To distinguish between the condition when the FIFO is full compared to the condition when the FIFO is empty, an extra bit is provided in the read and write pointer registers as the most significant bit. Thus when the FIFO is empty, the most significant bit as well as all of the remaining bits of the register are 0. When the FIFO is full, however, the most significant bit of the write pointer register is a 1 while the remaining bits are 0's. Thus before any data is read into the FIFO, all bits of the register 16 are 0's including the most significant bit. Upon completing the first cycle of filling the FIFO 14, the most significant bit in register 16 is a 1 while the remaining bits are 0's. Upon filling the FIFO the second time around, all the bits of register 16 will be 0's. The read pointer register 32 also has an extra most significant bit and functions in the same manner. The subtractor subtracts the most significant bit together with the address in register 32 from the most significant bit plus the address in register 16 and assumes that a carry bit is always available in the subtraction. Such a feature, together with the feature of the most significant bit in registers 16 and 32, assures that the output of subtractor 34 is the correct fill level.
FIG. 4 is a block diagram of a portion of transmitter 112 of FIG. 2 to illustrate the invention. It will be evident that transmitter 112 has essentially the same structure as receiver 110 of FIG. 3 except for several differences. The description of "fill level" in the receiver 110 above is also applicable to the transmitter 112 of FIG. 4, except that, in the case of the transmitter, the "fill level" actually means the number of empty locations in the FIFO. By such definition, the structure of the transmitter and receiver can be made very similar to facilitate manufacturing. Instead of receiving data, data in FIFO 14 is written into shifter 12 whose serial data output is transmitted to a source which is not shown. FIFO 14 receives data through the external bus from memory 106 as controlled by DMA 104 in reference to FIG. 2. The write and read pointer registers, subtractor, fill-level register, comparators and the DMA register and interrupt register function in the same manner as those in receiver 110 of FIG. 3, except that to compute the fill level as the number of empty locations, the subtractor subtracts the most significant bit together with the address in the write pointer register from those in the read pointer register.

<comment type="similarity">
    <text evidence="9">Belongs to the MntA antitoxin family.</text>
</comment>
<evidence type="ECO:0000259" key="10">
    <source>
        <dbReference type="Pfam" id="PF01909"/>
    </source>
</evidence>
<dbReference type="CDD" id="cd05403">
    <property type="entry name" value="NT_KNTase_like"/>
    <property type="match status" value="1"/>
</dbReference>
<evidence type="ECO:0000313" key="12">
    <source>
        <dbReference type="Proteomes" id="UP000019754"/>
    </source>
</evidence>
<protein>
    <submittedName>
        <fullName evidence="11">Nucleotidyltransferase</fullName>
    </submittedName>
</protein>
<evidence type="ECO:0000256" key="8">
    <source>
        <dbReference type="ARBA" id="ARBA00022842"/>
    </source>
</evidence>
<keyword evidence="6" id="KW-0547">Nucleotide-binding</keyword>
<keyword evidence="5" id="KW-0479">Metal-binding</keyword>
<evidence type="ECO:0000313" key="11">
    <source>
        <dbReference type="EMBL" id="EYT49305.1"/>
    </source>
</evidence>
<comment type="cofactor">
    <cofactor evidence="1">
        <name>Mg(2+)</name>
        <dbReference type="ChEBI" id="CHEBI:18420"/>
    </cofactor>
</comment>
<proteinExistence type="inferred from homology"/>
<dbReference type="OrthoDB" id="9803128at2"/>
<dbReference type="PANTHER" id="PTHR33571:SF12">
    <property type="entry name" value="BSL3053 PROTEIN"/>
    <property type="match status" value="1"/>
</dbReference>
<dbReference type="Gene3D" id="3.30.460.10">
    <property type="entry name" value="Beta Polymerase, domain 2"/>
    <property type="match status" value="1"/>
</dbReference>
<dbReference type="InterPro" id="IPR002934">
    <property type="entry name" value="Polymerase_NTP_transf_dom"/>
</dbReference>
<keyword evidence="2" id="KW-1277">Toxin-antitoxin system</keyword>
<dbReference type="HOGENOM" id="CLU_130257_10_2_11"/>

When comparator 124 detects that the empty level (number of empty locations) has exceeded the DMA request level, a data transmit request is sent to the DMA requesting more data to be transferred from memory 106. The DMA sends a bus request to CPU 102. As before, if CPU 102 acknowledges that the DMA has control of the bus, the DMA will send a transmit acknowledge signal to transmitter 112 and start transmitting data to FIFO 14. If CPU 102 does not turn over control of the bus to the DMA, the empty level will continue to increase until comparator 126 sends an interrupt request to CPU 102 so that the CPU can intervene and prevent FIFO underrun. Again the probability of FIFO underruns is greatly reduced; costly CPU intervention is avoided in most situations while still being available when necessary. The DMA and interrupt request levels are programmable by the user as before to values most efficient for data transfer and to provide an adequate safety net.